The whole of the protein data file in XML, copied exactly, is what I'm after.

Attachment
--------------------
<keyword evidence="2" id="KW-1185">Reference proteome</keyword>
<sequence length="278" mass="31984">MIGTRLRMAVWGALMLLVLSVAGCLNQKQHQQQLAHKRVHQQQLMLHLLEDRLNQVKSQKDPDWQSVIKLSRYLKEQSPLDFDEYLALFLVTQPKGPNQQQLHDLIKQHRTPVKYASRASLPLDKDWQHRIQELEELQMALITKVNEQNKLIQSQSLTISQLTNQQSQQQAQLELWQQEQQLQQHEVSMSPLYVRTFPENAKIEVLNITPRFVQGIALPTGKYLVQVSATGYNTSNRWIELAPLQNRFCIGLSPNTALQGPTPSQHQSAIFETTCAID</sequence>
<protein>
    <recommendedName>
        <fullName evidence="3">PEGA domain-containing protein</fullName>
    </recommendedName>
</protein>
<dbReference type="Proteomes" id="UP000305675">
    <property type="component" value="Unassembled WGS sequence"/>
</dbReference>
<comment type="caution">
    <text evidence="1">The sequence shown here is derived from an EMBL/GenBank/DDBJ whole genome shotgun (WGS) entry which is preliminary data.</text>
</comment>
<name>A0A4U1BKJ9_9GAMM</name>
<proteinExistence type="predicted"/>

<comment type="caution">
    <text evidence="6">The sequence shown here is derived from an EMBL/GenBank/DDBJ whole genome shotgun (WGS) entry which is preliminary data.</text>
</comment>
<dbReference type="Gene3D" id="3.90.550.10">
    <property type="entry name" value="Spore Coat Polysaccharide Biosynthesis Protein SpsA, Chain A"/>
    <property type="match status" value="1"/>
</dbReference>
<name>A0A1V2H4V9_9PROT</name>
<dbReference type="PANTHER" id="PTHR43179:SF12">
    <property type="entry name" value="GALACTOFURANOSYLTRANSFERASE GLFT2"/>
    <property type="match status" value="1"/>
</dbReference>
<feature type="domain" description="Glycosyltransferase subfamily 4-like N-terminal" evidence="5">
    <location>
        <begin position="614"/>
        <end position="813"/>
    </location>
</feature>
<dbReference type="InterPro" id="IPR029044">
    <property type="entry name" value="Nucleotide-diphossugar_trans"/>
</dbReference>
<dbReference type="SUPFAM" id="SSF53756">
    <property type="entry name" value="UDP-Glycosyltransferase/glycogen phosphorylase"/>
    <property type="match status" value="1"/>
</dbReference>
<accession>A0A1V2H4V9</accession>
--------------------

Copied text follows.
<keyword evidence="2" id="KW-1185">Reference proteome</keyword>
<sequence length="278" mass="31984">MIGTRLRMAVWGALMLLVLSVAGCLNQKQHQQQLAHKRVHQQQLMLHLLEDRLNQVKSQKDPDWQSVIKLSRYLKEQSPLDFDEYLALFLVTQPKGPNQQQLHDLIKQHRTPVKYASRASLPLDKDWQHRIQELEELQMALITKVNEQNKLIQSQSLTISQLTNQQSQQQAQLELWQQEQQLQQHEVSMSPLYVRTFPENAKIEVLNITPRFVQGIALPTGKYLVQVSATGYNTSNRWIELAPLQNRFCIGLSPNTALQGPTPSQHQSAIFETTCAID</sequence>
<protein>
    <recommendedName>
        <fullName evidence="3">PEGA domain-containing protein</fullName>
    </recommendedName>
</protein>
<dbReference type="Proteomes" id="UP000305675">
    <property type="component" value="Unassembled WGS sequence"/>
</dbReference>
<comment type="caution">
    <text evidence="1">The sequence shown here is derived from an EMBL/GenBank/DDBJ whole genome shotgun (WGS) entry which is preliminary data.</text>
</comment>
<name>A0A4U1BKJ9_9GAMM</name>
<proteinExistence type="predicted"/>

<comment type="caution">
    <text evidence="6">The sequence shown here is derived from an EMBL/GenBank/DDBJ whole genome shotgun (WGS) entry which is preliminary data.</text>
</comment>
<dbReference type="Gene3D" id="3.90.550.10">
    <property type="entry name" value="Spore Coat Polysaccharide Biosynthesis Protein SpsA, Chain A"/>
    <property type="match status" value="1"/>
</dbReference>
<name>A0A1V2H4V9_9PROT</name>
<dbReference type="PANTHER" id="PTHR43179:SF12">
    <property type="entry name" value="GALACTOFURANOSYLTRANSFERASE GLFT2"/>
    <property type="match status" value="1"/>
</dbReference>
<feature type="domain" description="Glycosyltransferase subfamily 4-like N-terminal" evidence="5">
    <location>
        <begin position="614"/>
        <end position="813"/>
    </location>
</feature>
<dbReference type="InterPro" id="IPR029044">
    <property type="entry name" value="Nucleotide-diphossugar_trans"/>
</dbReference>
<dbReference type="SUPFAM" id="SSF53756">
    <property type="entry name" value="UDP-Glycosyltransferase/glycogen phosphorylase"/>
    <property type="match status" value="1"/>
</dbReference>
<accession>A0A1V2H4V9</accession>